Surviving Your Toddler’s Climbing Phase

By Tracy Wright

As soon as Laura Lytle’s son Luke turned about a year old, he began climbing on everything in her home. The local mother
of two had to hide all the barstools under her kitchen island to prevent a serious climbing injury. “Climbing on everything is an understatement,” Lytle said. “I cannot take my eyes off of him for a split second.”

All parents who have or have had toddlers can sympathize with Lytle, especially ones with active children. It can be physically and mentally exhausting to keep up with your climbing child. However, the good news is that climbing coincides with other key milestones, such as walking, cruising and pulling to stand, and it’s an impressive feat for your tyke.

“Toddlers climb because they can,” according to a report by Baby Sparks. “But it also helps to support important skills, like sensory-motor ones (balance, coordination, stretching and flexibility). Pulling with the arms and pushing with the legs strengthens large muscles, and climbing increases bilateral coordination.”

Climbing also helps fine tune motor skills, like grasping and gripping. It also strengthens cognitive skills related to problem- solving, having spatial awareness and navigating environments, per Baby Sparks.

While it can be good for your toddler, it can still take minutes off a parent’s life or anyone who worries about a child’s safety. Parents should be aware that trying to actively stop toddlers from climbing likely won’t work. What’s worse? It may even encourage the behavior. Children want to move, and they want to do it all the time. Make sure you are giving your child time in safe and open spaces, like indoor or outdoor playgrounds, where they can explore, climb and burn energy under active supervision.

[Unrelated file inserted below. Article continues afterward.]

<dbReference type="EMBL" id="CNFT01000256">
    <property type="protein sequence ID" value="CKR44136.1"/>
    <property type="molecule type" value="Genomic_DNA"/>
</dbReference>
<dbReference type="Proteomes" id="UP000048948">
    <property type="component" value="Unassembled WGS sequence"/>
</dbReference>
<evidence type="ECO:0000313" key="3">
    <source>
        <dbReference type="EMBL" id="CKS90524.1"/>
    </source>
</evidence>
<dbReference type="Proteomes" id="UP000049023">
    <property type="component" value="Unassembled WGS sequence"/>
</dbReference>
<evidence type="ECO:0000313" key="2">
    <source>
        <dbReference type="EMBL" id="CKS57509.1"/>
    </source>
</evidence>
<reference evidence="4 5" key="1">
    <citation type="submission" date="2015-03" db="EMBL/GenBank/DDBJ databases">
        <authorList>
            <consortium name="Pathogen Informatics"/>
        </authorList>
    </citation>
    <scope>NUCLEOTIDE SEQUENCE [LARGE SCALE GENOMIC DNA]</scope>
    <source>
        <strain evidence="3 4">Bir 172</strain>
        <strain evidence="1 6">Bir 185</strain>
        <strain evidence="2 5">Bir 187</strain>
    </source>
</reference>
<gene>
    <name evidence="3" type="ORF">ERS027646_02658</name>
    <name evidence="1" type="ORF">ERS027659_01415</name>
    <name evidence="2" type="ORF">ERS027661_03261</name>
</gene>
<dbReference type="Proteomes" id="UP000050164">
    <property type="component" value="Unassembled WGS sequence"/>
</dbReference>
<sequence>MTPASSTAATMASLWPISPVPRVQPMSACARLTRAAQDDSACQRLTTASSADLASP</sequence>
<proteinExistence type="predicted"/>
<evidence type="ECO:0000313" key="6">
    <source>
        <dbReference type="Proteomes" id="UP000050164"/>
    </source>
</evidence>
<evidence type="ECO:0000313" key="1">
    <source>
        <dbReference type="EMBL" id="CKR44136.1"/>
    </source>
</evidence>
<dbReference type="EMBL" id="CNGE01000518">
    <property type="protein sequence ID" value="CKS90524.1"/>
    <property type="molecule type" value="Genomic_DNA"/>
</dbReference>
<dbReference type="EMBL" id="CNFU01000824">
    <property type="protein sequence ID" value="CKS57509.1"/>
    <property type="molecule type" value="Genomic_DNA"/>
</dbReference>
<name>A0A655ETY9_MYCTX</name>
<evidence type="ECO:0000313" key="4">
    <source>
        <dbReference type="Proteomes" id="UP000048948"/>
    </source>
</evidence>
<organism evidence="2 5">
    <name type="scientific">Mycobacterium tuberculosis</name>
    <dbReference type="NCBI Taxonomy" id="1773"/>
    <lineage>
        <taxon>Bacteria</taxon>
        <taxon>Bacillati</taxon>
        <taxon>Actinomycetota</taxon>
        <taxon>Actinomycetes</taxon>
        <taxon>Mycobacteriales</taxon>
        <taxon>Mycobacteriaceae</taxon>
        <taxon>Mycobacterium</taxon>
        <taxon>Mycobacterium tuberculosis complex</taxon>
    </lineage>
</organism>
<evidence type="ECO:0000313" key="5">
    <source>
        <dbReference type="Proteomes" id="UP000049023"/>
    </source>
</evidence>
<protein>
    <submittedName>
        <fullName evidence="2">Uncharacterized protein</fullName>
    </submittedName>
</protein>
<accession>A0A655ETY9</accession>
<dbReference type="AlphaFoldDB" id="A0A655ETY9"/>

However, you can’t always be on the playground. For some ages and personality types, redirecting a child’s behavior to a safer behavior may do the trick, according to Maureen Ryan from VeryWell Family. Constructing safe spaces in your home, like setting up cushions or purchasing soft stairs, may work well.

For local mom Devin Taylor, purchasing a climbing triangle for her 18-month-old son has greatly helped. Developed by teachings from Montessori Scholar Dr. Emmi Pikler, the Pikler triangle “focuses on building freedom of motion, forging independent activity, and allowing children to increase their motor development skills starting from an early age in a safe manner,” according to the manufacturers of The Montessori Climber.

Taylor purchased a more affordable version of the triangle that has helped her son explore while reassuring her that he will be safe.

“It’s very basic, but he climbs up and down and will sit astride it on top. Will sit under it. And the three sides have slightly different spaced-out bars for different skill levels,” Taylor said. “You can even turn it on its side, and he can climb in and out that way. It doesn’t exactly stop him from trying to climb things he shouldn’t, but it’s a good deterrent, and I know climbing is great for their motor skills and building muscle. It was a helpful investment, in my opinion.”

Parents should also be aware to safeguard high-risk areas in the home once their child becomes a climber. Bed safety is paramount, so if your child has begun to climb out of the crib, it may be time to transition them to a toddler bed. Move furniture away from windows and remove dangerous or breakable items off shelves.

“Always secure heavy furniture, such as bureaus and bookcases, to the wall using inexpensive, easy-to-install anchors (sold at hardware and home improvement stores). If your TV is not already wall-mounted, you can strap it down too. Young children can be severely injured or even killed if a television set falls on them,” said Ryan from VeryWell Family.

Just like every stage of childhood, this too shall pass. Soon enough, your toddlers will grow tired of climbing all over everything and find one more thing to make you worry!

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